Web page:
**This is a personal opinion piece and does not represent the views of all Rogues. You can see the introductory article for this series here: The Gay Debate and the first article here: LGBT Affirmation**
Honoring Gay Celibacy
In 2007, J.K. Rowling rocked the literary world with the comment that Harry Potter character Albus Dumbledore is… gay.
Fans of the series were surprised and some even had a bit of a fit. They didn’t see a whole lot of hints in the books. One fan commented, “I wonder why? … I can’t see him in that way.” Rowling’s honest reply is one most Millennials would relate to: “Maybe because gay people just look like… people?”
Gay people just look like people because they are people. Their sin is no more serious than others’, including yours, including mine. They are made in God’s image, just like us. They can love Jesus, just like us. Often, just like us, they are learning to conform to His ways. And they have parts of their lives not yet surrendered to God – just like us.
They are no different from the rest of fallen humanity, including all sinful Christians. Yet people of faith often treat them different, and that unnerves many of us. Christians can conclude homosexual activity is sinful without abandoning love and grace for sinners. We sin as well and shouldn’t be casting the last stone, let alone the first.
Loving gays is easy for Christians who disregard the homosexual prohibitions in Scripture, the “affirmation view.” But maybe they should take these passages more seriously? On the other hand, condemning gays is easy for Christians who disregard all the love, mercy, grace, forgiveness passages in Scripture, fixating on the “traditional view.” Maybe they should take the loving character of God more seriously?
So what does a middle of the road approach look like?The “affirm it” crowd needs to have the faith to take God at his Word, in humble obedience; yet the “ban it” crowd needs to learn how to do all things in love. Is there a middle?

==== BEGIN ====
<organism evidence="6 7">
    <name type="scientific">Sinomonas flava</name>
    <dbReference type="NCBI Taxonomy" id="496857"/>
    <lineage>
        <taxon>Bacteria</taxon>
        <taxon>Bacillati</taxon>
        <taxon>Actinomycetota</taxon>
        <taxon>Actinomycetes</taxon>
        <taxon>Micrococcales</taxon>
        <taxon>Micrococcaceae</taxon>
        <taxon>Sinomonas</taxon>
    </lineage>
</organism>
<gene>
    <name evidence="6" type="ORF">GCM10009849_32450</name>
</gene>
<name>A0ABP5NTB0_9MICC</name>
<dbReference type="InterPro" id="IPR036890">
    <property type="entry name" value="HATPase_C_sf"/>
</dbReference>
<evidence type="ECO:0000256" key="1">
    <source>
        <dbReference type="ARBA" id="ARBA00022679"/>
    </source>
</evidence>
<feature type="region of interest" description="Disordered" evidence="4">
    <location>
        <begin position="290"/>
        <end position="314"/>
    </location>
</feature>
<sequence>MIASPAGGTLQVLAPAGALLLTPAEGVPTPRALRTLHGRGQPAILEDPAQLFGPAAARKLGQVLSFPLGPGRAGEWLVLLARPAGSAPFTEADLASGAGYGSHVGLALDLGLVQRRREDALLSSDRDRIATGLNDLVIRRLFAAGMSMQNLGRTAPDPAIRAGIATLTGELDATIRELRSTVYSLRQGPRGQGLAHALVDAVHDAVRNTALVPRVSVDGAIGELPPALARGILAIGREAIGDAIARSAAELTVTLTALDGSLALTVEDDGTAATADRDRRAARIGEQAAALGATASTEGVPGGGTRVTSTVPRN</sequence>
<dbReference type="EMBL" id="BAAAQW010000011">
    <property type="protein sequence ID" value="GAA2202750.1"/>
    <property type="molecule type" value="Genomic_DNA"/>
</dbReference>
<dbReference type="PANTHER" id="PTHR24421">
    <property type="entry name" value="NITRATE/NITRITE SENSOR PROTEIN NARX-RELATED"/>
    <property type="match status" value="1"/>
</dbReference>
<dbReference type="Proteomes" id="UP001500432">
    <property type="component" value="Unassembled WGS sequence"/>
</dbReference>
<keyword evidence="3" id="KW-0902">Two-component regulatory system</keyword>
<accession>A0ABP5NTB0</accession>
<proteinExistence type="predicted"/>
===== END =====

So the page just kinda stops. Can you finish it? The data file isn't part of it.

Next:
Many people, including gay Christians (Washington Post – Gay Christians Choosing Celibacy), see the “celibacy view” as that middle ground. This view argues the sinful behavior is the problem; not the sinful desire, which is no different from any other temptation to sin.
The road of celibacy is seen by some as an unfair compromise – too far on the side of the “ban it” crowd. It might be true, as life is unfair. But I feel it only seems like a concession because Christians have largely failed to honor celibacy as the gift the Apostle Paul honors it as.
This is odd, since Jesus himself was a celibate. As was Paul. And Paul openly advocated it for all Christians who are able (1 Cor 7:6-8).
And Christian traditions have a good handle on this – Catholics prize celibacy. They honor celibates, they recognize the sacrifice being made by those who give up hopes of family and desires for earthly intimacy and pleasure in order to focus on the Lord’s work. Not only do they honor such people, they’ve created position for them – from priests to monks to nuns, celibates are honored and empowered to do great things for the Lord.
Protestant churches, not so much. Most of us singles can testify to how we’ve been looked down on, criticized, and treated as second class Christians, viewed as somehow incomplete until we get married. Celibacy is seen as brokenness instead of admired as sacrifice.
There is nothing wrong with single people. And in my not so humble opinion, no position in the Body of Christ excepting martyrs should be treasured and honored as that of celibates who make the lifelong sacrifice to pursue the Lord’s work. Preachers get paid for their sacrifices. Elders get honored for their service. It’s time to treat celibate singles, gay or otherwise, with a measure of respect and gratitude for what they give up to advance the Kingdom.